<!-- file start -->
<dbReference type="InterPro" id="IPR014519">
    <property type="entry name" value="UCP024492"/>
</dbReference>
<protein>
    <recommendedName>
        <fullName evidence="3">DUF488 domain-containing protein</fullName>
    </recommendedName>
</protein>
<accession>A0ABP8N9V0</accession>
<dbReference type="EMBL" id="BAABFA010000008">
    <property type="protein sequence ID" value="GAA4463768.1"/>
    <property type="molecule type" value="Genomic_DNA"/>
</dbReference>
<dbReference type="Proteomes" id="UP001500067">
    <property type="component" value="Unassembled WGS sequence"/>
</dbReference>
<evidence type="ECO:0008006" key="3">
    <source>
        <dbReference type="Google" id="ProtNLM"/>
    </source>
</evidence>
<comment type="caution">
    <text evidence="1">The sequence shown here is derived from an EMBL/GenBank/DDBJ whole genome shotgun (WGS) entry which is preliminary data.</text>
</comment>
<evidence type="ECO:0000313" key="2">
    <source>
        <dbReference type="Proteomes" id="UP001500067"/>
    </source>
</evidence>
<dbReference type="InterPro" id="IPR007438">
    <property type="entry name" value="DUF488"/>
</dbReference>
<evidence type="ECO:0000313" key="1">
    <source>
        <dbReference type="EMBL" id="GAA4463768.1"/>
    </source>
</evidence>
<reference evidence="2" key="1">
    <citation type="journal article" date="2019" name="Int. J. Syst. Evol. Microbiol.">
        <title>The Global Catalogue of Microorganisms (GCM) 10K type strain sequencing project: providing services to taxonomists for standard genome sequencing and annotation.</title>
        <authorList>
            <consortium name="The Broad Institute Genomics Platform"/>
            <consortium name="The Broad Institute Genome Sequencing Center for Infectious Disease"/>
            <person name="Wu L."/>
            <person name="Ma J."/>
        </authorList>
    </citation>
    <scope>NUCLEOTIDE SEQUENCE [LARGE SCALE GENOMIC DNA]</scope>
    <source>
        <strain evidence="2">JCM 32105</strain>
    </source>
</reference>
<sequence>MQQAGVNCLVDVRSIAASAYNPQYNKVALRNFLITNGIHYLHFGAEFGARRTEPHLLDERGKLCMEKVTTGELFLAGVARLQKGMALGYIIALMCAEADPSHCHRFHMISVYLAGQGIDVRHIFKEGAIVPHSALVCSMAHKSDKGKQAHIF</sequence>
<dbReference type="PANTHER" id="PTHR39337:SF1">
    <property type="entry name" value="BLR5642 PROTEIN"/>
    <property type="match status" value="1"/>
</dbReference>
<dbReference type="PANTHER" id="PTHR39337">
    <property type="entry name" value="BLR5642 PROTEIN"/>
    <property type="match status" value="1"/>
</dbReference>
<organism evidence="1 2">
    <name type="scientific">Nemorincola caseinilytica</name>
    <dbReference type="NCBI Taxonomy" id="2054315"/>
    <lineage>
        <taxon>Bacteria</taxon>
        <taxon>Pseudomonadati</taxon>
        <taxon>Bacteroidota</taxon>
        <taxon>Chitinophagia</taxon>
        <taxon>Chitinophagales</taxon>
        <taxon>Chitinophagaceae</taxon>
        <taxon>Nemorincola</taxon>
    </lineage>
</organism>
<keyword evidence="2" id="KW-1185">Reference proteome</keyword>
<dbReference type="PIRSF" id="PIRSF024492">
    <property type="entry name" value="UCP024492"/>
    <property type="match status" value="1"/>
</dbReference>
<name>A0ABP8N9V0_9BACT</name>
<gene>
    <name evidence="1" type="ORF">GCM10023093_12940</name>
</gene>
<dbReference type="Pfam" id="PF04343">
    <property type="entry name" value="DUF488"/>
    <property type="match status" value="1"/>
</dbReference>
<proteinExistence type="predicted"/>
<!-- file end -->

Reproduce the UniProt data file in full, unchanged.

<dbReference type="InterPro" id="IPR014519">
    <property type="entry name" value="UCP024492"/>
</dbReference>
<protein>
    <recommendedName>
        <fullName evidence="3">DUF488 domain-containing protein</fullName>
    </recommendedName>
</protein>
<accession>A0ABP8N9V0</accession>
<dbReference type="EMBL" id="BAABFA010000008">
    <property type="protein sequence ID" value="GAA4463768.1"/>
    <property type="molecule type" value="Genomic_DNA"/>
</dbReference>
<dbReference type="Proteomes" id="UP001500067">
    <property type="component" value="Unassembled WGS sequence"/>
</dbReference>
<evidence type="ECO:0008006" key="3">
    <source>
        <dbReference type="Google" id="ProtNLM"/>
    </source>
</evidence>
<comment type="caution">
    <text evidence="1">The sequence shown here is derived from an EMBL/GenBank/DDBJ whole genome shotgun (WGS) entry which is preliminary data.</text>
</comment>
<evidence type="ECO:0000313" key="2">
    <source>
        <dbReference type="Proteomes" id="UP001500067"/>
    </source>
</evidence>
<dbReference type="InterPro" id="IPR007438">
    <property type="entry name" value="DUF488"/>
</dbReference>
<evidence type="ECO:0000313" key="1">
    <source>
        <dbReference type="EMBL" id="GAA4463768.1"/>
    </source>
</evidence>
<reference evidence="2" key="1">
    <citation type="journal article" date="2019" name="Int. J. Syst. Evol. Microbiol.">
        <title>The Global Catalogue of Microorganisms (GCM) 10K type strain sequencing project: providing services to taxonomists for standard genome sequencing and annotation.</title>
        <authorList>
            <consortium name="The Broad Institute Genomics Platform"/>
            <consortium name="The Broad Institute Genome Sequencing Center for Infectious Disease"/>
            <person name="Wu L."/>
            <person name="Ma J."/>
        </authorList>
    </citation>
    <scope>NUCLEOTIDE SEQUENCE [LARGE SCALE GENOMIC DNA]</scope>
    <source>
        <strain evidence="2">JCM 32105</strain>
    </source>
</reference>
<sequence>MQQAGVNCLVDVRSIAASAYNPQYNKVALRNFLITNGIHYLHFGAEFGARRTEPHLLDERGKLCMEKVTTGELFLAGVARLQKGMALGYIIALMCAEADPSHCHRFHMISVYLAGQGIDVRHIFKEGAIVPHSALVCSMAHKSDKGKQAHIF</sequence>
<dbReference type="PANTHER" id="PTHR39337:SF1">
    <property type="entry name" value="BLR5642 PROTEIN"/>
    <property type="match status" value="1"/>
</dbReference>
<dbReference type="PANTHER" id="PTHR39337">
    <property type="entry name" value="BLR5642 PROTEIN"/>
    <property type="match status" value="1"/>
</dbReference>
<organism evidence="1 2">
    <name type="scientific">Nemorincola caseinilytica</name>
    <dbReference type="NCBI Taxonomy" id="2054315"/>
    <lineage>
        <taxon>Bacteria</taxon>
        <taxon>Pseudomonadati</taxon>
        <taxon>Bacteroidota</taxon>
        <taxon>Chitinophagia</taxon>
        <taxon>Chitinophagales</taxon>
        <taxon>Chitinophagaceae</taxon>
        <taxon>Nemorincola</taxon>
    </lineage>
</organism>
<keyword evidence="2" id="KW-1185">Reference proteome</keyword>
<dbReference type="PIRSF" id="PIRSF024492">
    <property type="entry name" value="UCP024492"/>
    <property type="match status" value="1"/>
</dbReference>
<name>A0ABP8N9V0_9BACT</name>
<gene>
    <name evidence="1" type="ORF">GCM10023093_12940</name>
</gene>
<dbReference type="Pfam" id="PF04343">
    <property type="entry name" value="DUF488"/>
    <property type="match status" value="1"/>
</dbReference>
<proteinExistence type="predicted"/>